One important thing is how the week is run. While each day there are presentations and panel discussions by people with experience on particular subjects, there is no way that those higher up the hierarchy are there to tell the others what to think, say or do. Rather, a key aim is to put the younger activists at the heart of the week. It is a chance for them to gain confidence in the issues, learn more about the international activities in which their unions are involved, and put forward their ideas for what needs to be done better to union leaders who come because they are prepared to listen. All through each day, the meeting breaks off into dynamic discussion groups on each subject. And, to give them some form of ‘final say’, the younger activists form a commission which meets every evening and on the final day presents their recommendations in the form of a ‘Living Manifesto’.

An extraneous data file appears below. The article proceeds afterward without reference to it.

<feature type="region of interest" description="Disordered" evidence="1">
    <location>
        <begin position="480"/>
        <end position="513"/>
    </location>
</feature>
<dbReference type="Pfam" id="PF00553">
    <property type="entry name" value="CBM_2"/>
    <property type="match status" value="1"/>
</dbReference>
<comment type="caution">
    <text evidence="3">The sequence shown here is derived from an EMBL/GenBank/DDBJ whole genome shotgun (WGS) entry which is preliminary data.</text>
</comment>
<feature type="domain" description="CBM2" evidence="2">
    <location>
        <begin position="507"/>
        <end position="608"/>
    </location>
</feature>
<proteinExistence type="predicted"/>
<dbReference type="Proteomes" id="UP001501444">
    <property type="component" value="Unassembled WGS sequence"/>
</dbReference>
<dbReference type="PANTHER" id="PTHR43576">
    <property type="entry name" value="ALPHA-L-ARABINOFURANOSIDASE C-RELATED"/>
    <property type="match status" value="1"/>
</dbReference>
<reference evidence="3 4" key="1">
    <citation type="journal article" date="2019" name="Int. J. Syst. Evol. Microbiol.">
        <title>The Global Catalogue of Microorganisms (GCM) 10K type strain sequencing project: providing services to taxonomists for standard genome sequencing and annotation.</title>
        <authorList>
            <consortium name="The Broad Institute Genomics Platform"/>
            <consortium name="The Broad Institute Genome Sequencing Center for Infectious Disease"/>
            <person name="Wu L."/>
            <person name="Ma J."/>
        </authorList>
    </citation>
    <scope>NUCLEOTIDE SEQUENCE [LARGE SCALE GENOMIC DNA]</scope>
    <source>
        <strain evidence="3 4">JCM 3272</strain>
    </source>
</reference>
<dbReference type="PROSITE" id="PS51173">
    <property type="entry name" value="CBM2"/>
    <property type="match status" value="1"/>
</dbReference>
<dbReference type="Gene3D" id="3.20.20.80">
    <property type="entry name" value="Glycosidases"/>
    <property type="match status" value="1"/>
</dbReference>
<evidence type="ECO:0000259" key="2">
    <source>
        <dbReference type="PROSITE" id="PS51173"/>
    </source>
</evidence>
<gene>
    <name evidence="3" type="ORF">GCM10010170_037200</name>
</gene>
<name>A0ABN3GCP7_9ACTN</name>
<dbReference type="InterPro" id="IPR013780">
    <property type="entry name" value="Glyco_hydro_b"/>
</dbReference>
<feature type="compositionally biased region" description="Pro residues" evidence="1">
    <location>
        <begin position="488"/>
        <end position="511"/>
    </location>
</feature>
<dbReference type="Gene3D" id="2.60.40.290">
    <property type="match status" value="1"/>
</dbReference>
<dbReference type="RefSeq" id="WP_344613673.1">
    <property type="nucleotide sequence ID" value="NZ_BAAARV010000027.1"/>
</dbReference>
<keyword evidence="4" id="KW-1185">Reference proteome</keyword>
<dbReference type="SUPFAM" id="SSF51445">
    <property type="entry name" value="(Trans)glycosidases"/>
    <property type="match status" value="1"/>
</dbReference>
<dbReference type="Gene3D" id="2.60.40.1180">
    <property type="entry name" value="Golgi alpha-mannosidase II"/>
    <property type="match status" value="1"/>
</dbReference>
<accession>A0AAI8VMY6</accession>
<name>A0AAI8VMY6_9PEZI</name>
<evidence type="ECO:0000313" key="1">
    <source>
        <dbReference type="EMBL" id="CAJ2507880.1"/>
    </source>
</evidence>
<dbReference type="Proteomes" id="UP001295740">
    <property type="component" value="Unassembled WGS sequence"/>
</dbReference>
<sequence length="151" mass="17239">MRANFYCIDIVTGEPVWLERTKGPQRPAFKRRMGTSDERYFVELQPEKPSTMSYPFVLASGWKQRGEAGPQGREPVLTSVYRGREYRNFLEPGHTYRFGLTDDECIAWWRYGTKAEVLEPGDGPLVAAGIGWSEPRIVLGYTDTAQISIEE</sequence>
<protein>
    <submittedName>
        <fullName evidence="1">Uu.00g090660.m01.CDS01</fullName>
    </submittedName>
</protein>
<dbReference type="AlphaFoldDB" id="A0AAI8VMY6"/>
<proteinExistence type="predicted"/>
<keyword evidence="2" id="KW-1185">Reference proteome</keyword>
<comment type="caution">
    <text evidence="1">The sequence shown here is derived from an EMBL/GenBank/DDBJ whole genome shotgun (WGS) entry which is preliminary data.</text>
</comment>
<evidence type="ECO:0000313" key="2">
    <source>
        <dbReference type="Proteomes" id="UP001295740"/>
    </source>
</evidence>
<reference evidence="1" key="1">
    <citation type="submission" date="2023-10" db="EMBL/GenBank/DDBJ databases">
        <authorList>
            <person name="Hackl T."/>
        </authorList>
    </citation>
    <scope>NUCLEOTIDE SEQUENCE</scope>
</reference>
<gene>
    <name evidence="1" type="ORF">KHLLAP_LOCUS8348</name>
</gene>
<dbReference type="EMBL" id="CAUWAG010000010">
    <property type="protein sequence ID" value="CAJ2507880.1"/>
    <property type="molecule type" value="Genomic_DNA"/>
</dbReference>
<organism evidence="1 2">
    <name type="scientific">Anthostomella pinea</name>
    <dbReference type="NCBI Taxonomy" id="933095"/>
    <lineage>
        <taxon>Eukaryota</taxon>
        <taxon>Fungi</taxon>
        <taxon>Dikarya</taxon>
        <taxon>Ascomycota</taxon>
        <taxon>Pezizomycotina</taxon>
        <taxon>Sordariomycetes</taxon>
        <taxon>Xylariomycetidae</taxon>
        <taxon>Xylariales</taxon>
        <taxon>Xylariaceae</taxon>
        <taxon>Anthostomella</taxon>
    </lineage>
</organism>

The latest developments in global neoliberal capitalism are at the heart of the discussions. Previous schools have discussed the way that capitalism bounced back after the financial crash of 2007-8, and the changing nature of corporations such as their ‘financialisation’. Now activists around the world are abuzz about the trade deals being negotiated in secret, such as the TTIP, all intended to strengthen even further the dominance of big capital by allowing it to operate without hindrance from social, labour or environmental constraints. So where are the unions in this development?